Observing this spectacle of fancy dress and ritual, in which any significance has long been lost, I thought that perhaps I might consider more authentic meanings of the word ‘majesty’, in this case, a remarkable tree near the village of Nonington in Kent that I had visited the previous weekend.
Majesty is listed on the monumental trees website as possibly the oldest maiden oak in the country (maiden oaks are trees that have not been pollarded, that is had timber removed for aesthetic or commercial purposes). So for hundreds of years, this extraordinary organism has grown on this spot with no interference to speak of from humankind. Local wisdom has it that Majesty is a thousand years old (though expert analysis has halved that age, as expert analysis is wont to do). There is evidence that the tree, also known as the King Fredville Oak, was already ancient in 1554.
Whatever the truth, Majesty is the oldest tree in an area of other remarkable ancient trees. It grows (I struggle to define gender because Majesty is beyond such a concept, though ‘it’ remains unhappily impersonal) in a hidden grove on private land, but adjacent to Fredville Park, which also boasts a partly derelict avenue of old horse chestnut and beech.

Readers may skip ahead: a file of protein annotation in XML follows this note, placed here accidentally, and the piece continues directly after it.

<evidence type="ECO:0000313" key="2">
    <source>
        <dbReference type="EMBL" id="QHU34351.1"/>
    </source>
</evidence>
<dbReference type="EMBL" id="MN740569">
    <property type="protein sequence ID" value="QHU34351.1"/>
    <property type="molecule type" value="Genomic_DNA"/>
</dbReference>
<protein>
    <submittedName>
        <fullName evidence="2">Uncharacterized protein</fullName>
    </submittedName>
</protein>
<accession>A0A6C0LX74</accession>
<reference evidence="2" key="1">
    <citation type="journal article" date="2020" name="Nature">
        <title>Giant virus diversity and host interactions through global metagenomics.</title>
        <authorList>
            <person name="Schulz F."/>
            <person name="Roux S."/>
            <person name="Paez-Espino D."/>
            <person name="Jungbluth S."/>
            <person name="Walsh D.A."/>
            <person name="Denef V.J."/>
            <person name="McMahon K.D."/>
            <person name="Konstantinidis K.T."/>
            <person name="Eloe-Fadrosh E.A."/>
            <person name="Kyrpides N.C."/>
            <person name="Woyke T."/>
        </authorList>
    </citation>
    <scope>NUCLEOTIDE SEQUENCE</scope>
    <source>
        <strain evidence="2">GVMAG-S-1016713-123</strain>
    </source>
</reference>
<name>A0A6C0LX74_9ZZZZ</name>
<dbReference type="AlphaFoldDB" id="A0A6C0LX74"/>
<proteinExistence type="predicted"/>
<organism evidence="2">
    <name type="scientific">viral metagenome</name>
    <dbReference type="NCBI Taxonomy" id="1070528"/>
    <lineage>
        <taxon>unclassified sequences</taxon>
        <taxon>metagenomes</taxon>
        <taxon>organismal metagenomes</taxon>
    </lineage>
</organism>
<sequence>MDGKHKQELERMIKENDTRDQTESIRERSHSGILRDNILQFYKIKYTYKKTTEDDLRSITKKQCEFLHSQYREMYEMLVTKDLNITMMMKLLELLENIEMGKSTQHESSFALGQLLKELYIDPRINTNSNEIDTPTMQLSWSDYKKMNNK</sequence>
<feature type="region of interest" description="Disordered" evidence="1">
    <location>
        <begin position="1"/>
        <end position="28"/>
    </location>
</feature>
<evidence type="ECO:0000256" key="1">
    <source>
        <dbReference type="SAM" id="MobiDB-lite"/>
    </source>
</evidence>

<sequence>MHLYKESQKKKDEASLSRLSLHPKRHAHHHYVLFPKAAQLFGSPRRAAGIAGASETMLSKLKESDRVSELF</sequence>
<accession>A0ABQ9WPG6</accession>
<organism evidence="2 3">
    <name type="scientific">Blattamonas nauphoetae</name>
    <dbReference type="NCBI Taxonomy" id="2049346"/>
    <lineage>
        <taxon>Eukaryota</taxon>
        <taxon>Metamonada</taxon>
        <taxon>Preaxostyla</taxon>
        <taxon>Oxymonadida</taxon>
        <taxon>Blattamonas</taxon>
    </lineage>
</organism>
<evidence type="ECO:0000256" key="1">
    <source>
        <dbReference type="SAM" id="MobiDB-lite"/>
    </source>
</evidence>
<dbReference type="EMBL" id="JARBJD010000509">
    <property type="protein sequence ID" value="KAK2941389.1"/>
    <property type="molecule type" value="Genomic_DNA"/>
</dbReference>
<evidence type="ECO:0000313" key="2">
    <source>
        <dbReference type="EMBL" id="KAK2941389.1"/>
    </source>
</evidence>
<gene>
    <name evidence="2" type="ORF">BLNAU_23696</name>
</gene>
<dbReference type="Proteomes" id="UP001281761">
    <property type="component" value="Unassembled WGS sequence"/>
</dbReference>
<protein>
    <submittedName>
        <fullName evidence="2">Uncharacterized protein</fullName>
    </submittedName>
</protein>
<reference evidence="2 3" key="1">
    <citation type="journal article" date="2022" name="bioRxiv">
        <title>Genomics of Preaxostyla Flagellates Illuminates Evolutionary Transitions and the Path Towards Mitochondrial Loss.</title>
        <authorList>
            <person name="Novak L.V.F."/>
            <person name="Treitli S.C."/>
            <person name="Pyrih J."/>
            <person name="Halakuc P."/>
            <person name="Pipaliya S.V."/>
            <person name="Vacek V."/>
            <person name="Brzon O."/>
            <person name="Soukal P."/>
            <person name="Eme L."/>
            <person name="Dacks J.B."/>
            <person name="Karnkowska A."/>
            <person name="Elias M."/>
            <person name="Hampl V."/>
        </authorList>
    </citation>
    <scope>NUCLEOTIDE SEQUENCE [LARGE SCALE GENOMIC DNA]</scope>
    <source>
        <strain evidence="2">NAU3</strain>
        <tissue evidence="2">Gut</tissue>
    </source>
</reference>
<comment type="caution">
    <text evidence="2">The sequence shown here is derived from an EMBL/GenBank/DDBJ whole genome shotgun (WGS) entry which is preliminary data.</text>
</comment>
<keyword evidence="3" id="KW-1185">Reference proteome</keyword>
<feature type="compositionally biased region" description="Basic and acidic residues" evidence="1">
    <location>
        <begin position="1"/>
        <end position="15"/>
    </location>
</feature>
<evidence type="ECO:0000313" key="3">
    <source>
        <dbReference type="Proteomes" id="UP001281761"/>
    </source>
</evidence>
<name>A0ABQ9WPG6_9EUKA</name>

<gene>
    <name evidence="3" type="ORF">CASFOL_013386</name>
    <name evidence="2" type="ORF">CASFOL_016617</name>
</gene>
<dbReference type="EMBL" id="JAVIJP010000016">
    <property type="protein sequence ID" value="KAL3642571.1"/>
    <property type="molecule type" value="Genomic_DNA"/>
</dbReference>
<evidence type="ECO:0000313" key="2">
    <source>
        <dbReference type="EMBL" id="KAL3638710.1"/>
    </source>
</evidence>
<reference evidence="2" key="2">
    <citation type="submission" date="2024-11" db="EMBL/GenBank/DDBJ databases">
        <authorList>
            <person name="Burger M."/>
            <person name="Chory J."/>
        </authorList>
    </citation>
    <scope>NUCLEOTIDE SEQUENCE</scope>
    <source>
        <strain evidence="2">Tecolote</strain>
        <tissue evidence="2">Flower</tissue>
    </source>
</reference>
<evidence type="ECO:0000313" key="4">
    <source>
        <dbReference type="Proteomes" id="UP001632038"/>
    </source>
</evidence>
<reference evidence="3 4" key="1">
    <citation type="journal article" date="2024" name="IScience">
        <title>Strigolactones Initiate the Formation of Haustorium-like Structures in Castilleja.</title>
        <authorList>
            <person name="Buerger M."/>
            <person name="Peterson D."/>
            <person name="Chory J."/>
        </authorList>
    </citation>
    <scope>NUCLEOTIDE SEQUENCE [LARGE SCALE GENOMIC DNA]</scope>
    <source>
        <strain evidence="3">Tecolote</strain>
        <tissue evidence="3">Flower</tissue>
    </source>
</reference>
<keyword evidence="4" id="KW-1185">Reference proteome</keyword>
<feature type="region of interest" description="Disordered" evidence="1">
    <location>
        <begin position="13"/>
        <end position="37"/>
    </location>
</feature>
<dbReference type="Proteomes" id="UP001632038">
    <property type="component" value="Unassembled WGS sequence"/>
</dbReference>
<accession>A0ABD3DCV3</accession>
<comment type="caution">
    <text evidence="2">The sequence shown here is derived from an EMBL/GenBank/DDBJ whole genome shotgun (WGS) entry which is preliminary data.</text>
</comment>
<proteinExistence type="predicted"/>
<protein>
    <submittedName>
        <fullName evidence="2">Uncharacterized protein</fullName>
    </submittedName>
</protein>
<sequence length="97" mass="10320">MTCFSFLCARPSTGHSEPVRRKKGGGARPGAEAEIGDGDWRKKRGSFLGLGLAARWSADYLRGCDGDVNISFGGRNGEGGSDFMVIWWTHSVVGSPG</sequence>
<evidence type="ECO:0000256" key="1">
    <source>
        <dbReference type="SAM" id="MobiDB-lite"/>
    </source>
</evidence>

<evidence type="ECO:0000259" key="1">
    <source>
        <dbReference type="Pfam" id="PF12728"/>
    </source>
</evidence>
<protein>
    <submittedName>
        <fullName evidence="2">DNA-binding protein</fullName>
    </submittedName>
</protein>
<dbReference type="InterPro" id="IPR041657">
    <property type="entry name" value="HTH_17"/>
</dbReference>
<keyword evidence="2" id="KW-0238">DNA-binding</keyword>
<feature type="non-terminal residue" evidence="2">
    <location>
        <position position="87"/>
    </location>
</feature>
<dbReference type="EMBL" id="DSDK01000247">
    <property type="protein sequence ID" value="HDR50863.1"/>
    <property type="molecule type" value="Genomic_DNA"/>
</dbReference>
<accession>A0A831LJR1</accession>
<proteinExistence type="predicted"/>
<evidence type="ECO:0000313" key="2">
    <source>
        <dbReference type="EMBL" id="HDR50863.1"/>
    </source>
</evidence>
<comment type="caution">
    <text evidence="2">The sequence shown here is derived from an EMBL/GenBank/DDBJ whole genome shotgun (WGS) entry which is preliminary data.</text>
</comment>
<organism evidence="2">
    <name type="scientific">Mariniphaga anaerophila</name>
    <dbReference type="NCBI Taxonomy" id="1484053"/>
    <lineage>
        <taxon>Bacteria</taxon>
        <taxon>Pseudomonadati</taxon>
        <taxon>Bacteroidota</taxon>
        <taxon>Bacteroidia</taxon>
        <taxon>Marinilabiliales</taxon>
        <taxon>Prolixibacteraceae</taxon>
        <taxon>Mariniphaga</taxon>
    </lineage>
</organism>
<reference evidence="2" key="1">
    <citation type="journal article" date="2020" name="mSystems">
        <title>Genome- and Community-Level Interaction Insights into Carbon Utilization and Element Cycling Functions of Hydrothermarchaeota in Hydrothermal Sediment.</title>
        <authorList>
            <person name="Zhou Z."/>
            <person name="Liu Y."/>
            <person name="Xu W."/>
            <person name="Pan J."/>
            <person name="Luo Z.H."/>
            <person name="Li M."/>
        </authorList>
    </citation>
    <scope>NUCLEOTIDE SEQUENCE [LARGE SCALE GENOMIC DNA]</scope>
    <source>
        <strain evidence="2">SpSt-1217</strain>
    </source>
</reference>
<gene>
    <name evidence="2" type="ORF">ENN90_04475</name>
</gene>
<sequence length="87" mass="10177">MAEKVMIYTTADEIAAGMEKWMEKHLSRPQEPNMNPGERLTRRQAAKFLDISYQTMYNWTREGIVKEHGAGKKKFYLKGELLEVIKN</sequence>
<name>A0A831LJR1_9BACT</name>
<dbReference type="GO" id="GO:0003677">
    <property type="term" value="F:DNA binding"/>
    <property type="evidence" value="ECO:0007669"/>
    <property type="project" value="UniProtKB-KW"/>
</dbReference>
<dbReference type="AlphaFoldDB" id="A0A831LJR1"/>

The wooded country
The curious name Fredville is equally ancient and derives either from Old French freide ville (meaning cold manor or village) or a fusion with the Old English frith or frythe. The informative Nonington website claims that in Kentish/Jute dialect frith would have been pronounced “freed”, as the TH ending would have been turned into a D sound, which means wood or wooded country. Scattered across the Fredville landscape (now grazing for sheep and cattle), are these wonderful blasted relics, amongst which are three other aged oaks, ‘Beauty’ (also called Ancient Bear), ‘Stately’ and ‘Staghorn’. These are elders: they have survived droughts, floods, insect infestations and, of course, human agency.
The lost estate
I searched for Majesty with a friend. We walked through the fields admiring the ancient trees but were unable to find Majesty itself. Asking in the local pub we discovered that Majesty was on private land but that the owner would be happy to show us the tree. Retracing our footsteps we walked down a drive marked private. It opened up into stables, with a ruined clock tower. Before long we were joined by a barking Jack Russell terrier.
As a child on holiday, I remembered having to fetch milk from the nearby farm. The farmer’s Jack Russell would harry me all the way up the lane. It would bark, growl and nip painfully at my ankles, and it was only the greater fear of returning without the milk that kept me to my task. Because of this, I was apprehensive, and it stopped me from asking questions of the elderly man who next appeared. Research suggests that this gentleman was John Plumtree, the descendant of a line of local landowners called Plumtree, or Plumptre. They were also all called John and they owned the villa that was demolished after a fire in 1945, leaving the stables, the clock tower and other buildings as the present home.